Only God is able to make his home among us while remaining God. That is what Trinity names.”

[2]The Holy Spirit directs us and draws us into the life of Christ, the LIFE of the One “who has come” to reveal to us the beauty of his holiness…

Trinity names for us over and over again, the love God has for all of his creation, how he is unrelenting in pursuing us in relationship with him.  He never abandons us.  He wants us to join in his glory manifested in creation.

And it is through Love, that He is with us and for us!

Through the work of the Holy Spirit, we are incorporated into the Triune Love; The Father’s love who redeems through the Son and Spirit, the Son’s love for the Father and the Father’s love of the Son…

1600 years ago, St. Augustine, after writing over 800 pages on the Trinity searching for clues, observed: “We are now eager to see whether that most excellent love is proper to the Holy Spirit, and, whether the Father, or the Son, or the Holy Trinity itself is love, since we cannot contradict the most certain faith and the most weighty authority of Scripture which says: ‘God is love’…, therefore one must ask if love itself is triune”.[3]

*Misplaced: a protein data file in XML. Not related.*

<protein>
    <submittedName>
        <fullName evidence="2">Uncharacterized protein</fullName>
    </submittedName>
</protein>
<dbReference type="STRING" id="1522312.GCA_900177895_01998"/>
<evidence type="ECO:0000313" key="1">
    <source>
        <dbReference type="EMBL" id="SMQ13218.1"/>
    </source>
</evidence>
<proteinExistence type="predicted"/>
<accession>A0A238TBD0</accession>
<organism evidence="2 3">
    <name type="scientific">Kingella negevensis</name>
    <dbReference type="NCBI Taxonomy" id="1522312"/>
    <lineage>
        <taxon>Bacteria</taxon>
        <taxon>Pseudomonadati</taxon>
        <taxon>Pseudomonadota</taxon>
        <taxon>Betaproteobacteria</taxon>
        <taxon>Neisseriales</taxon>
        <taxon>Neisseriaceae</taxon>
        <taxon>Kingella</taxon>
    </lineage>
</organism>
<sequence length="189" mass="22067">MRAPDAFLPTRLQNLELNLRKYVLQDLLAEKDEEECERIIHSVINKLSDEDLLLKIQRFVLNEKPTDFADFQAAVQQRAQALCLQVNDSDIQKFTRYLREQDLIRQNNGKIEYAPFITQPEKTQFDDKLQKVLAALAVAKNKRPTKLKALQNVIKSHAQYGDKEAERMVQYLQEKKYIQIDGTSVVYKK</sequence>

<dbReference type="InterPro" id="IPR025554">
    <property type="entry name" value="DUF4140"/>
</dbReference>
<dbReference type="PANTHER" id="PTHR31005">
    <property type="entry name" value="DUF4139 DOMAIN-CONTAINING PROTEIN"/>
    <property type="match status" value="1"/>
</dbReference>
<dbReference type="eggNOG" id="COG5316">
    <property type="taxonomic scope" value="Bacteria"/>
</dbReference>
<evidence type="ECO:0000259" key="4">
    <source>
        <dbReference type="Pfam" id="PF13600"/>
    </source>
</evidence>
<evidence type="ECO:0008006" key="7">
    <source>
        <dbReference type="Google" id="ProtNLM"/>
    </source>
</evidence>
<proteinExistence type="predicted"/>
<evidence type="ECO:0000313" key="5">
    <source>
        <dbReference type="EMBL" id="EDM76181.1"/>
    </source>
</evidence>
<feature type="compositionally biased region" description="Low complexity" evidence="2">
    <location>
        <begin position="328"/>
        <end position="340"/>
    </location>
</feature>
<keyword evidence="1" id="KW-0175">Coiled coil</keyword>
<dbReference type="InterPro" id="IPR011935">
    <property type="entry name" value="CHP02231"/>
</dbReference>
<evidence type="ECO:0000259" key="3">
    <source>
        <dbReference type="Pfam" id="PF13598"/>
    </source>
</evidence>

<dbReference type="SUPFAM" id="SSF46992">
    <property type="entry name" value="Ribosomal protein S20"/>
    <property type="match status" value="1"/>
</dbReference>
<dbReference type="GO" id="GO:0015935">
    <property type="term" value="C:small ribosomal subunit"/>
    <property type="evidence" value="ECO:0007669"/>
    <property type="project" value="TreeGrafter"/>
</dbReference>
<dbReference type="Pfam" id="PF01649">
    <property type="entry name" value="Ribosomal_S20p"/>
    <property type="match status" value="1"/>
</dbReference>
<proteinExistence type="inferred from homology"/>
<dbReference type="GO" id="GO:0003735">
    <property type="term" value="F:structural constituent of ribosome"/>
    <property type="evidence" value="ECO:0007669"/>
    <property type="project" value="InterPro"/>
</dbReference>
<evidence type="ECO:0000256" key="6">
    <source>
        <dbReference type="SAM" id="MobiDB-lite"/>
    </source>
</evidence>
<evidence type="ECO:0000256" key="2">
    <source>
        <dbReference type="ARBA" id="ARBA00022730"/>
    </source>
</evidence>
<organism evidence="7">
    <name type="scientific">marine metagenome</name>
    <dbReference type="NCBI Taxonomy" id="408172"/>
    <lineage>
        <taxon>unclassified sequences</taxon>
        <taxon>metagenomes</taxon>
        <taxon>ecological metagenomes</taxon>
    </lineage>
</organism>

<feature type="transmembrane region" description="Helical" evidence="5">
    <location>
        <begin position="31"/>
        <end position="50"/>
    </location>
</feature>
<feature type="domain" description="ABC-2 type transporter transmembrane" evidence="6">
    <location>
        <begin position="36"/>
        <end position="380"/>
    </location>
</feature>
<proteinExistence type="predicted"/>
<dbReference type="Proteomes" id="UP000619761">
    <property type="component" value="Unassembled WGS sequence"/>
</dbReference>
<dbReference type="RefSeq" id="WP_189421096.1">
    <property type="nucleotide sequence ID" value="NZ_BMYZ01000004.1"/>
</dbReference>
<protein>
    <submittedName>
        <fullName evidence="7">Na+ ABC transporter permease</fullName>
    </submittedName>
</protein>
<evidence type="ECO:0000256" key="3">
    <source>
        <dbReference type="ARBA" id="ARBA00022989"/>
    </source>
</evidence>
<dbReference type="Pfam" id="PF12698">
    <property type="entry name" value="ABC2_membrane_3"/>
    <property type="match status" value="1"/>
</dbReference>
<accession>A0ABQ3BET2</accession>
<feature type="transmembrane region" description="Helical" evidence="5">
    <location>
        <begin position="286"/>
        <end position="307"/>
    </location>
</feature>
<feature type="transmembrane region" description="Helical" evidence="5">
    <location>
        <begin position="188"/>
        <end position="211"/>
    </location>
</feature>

Augustine found the answer to his question to be YES!, He said the Triune consists of “three: the lover, the beloved, and the love.”[80][81][4]

We are pulled into that mysterious Triune God, the One who is LOVE…

My prayer is as we continue our worship now, the words that reach our ears will not come as simply words spoken, black and white letter read off of a page, but will come to our ears and hearts as Triune LOVE …as we, through our worship, (from today’s collect) “acknowledge the glory of the eternal Trinity, and in the power of your divine Majesty worship in Unity” …

We will soon hear these words “… we offer our sacrifice of praise and thanksgiving to you O LORD of all; presenting to you, from your creation…we pray you gracious GOD, to send your Holy Spirit upon these gifts that they may be the Sacrament of the Body of Christ and his Blood of the new Covenant.  Unite us to your Son in his sacrifice, that we may be acceptable through him, being sanctified by the Holy Spirit…